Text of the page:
Undermining a Partial DNA Profile

When navigating the legal system to prevent your name from being added to the Central Child Abuse Index, there's a pressing need to educate yourself.

The seriousness of this situation dictates your steadfast dedication to building evidence in your favor. You also must find every conceivable way to poke holes into allegations and how they've come about. With more facts on your side, and the less credible your accuser's story seems, the higher chance you'll be able to move on with your life from these horrific circumstances.

Unfortunately, there might be evidence being used against you that leverages science to hurt your cause. Since the methods are tricky to understand, many people mistakenly don't question its validity.

Or, if they do, they're unsure of what questions to ask.

If your case involved DNA evidence, you need to know about partial DNA profiles.

A Brief Introduction to An Important Study

In breaking down the importance DNA profiling can have when mounting your defense, let’s look at a scholarly article called "Interpreting low template DNA profiles." (D.J. Balding, J. Buckleton, Forensic Science International: Genetics 4 (2009) 1-10.)

The study looks at how DNA profiles – gathered from low template samples – are interpreted. A problem arising in this scenario is when "drop-out" or "drop-in" revealed inconsistencies between samples collected at the “crime scene” and what's typically expected.

According to the research, this manner of a discrepancy is often overlooked by the legal system. It's an occurrence that proves unfair to defendants.

Terms You Must Understand

Before delving into this topic, you'll need to understand a few terms going forward:

DNA Profile

In the most basic of terms, a DNA profile is a full description of a person's DNA appearance.

Partial DNA Profile

Unsurprisingly, a partial DNA profile could potentially only describe one trait of a person, such as their hair color.

Low Template DNA

This is when only trace amounts of DNA are present in a sample based on the sample type. For instance, this can happen when someone handles an item.

Allele

Alleles can be the gene that's responsible for your hair color. It's a pair or series of genes on a chromosome that play a part in your hereditary characteristics, or in layman's terms, your appearance.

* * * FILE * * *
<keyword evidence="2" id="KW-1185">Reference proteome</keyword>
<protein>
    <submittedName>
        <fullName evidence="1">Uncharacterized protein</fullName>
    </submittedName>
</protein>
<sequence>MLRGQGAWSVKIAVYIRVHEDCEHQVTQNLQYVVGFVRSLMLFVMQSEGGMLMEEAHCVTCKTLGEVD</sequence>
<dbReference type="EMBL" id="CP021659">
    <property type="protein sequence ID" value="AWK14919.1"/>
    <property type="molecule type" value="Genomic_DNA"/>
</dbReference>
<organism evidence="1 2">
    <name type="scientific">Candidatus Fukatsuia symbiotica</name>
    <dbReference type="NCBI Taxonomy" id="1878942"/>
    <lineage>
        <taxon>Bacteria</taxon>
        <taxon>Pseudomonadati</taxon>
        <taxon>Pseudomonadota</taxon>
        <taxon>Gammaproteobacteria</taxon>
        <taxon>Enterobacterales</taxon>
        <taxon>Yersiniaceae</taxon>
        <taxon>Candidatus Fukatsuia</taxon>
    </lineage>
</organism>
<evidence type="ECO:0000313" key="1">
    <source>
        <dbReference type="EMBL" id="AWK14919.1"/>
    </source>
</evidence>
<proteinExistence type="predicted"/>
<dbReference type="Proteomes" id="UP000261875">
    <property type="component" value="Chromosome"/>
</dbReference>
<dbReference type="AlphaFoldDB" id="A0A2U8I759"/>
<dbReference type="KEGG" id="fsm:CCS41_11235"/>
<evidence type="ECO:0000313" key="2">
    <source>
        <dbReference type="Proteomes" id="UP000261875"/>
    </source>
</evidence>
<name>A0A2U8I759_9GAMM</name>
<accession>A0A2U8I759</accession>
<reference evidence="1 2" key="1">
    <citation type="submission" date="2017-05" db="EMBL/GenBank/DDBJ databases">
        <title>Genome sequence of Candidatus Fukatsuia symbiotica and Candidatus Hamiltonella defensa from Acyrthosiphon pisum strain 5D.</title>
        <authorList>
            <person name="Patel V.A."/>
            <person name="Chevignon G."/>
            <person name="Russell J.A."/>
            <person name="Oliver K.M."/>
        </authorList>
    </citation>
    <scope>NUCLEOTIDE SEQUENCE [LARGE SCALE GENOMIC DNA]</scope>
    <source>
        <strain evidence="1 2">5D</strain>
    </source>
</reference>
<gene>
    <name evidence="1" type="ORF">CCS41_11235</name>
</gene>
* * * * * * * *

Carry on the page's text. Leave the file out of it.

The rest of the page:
Allelic Drop-out

This is what happens when there's a failure to report in a DNA profile obtained from that sample.

Allelic Drop-in

Here's what happens when trace amounts of DNA produce questionable allele(s) in the profile from a crime scene or plasticware in a lab.

Locus

On a chromosome, a locus is a fixed position where a unique gene is located.

Crucial Facts to Consider About These Terms

Without the presence of degradation or inhibition of a sample, both drop-out and drop-in generally don't occur in reliable samples. Conversely, the chances of these two occurrences are drastically increased during the reduction of a DNA template when subject to additional environmental exposure.

Even full DNA profiles can match with someone who isn't the culprit. Partial profiles can match up with even more people than a full profile, resulting in an increased likelihood of a false positive identification.

In Defense of Richard Bates

In 2003, Richard Bates was convicted in London for the murder of Marilyn Garside. It was believed that Bates was paid by Garside's husband to commit the act.

When looking at the DNA evidence used against Bates, three of Bates' loci weren't reported from the several crime scene samples, and profiling runs under varying lab conditions. In these samples, there's strong evidence that drop-out could have occurred.

When drop-out is plausible, ruling out drop-in becomes a significant challenge.

It's also worth noting that alleles not attributable to Bates were evident in some crime scene profiles. Unsurprisingly, this wasn't the case with the most incriminating profiles.

After a series of appeals and retrials, Bates was unsuccessful in fighting for his freedom after attacking the credibility of the DNA.

In short, it was ruled in court that these partial or low template profiles are admissible as evidence, but it must be established that it only paints a partial picture and is explained as incomplete.

How Does this Relate to False Accusations?

If the evidence being presented against you stems from a partial DNA profile, you need to know that the evidence against you is not ironclad.

By mounting your best defense, low template or partial DNA samples may be overcome.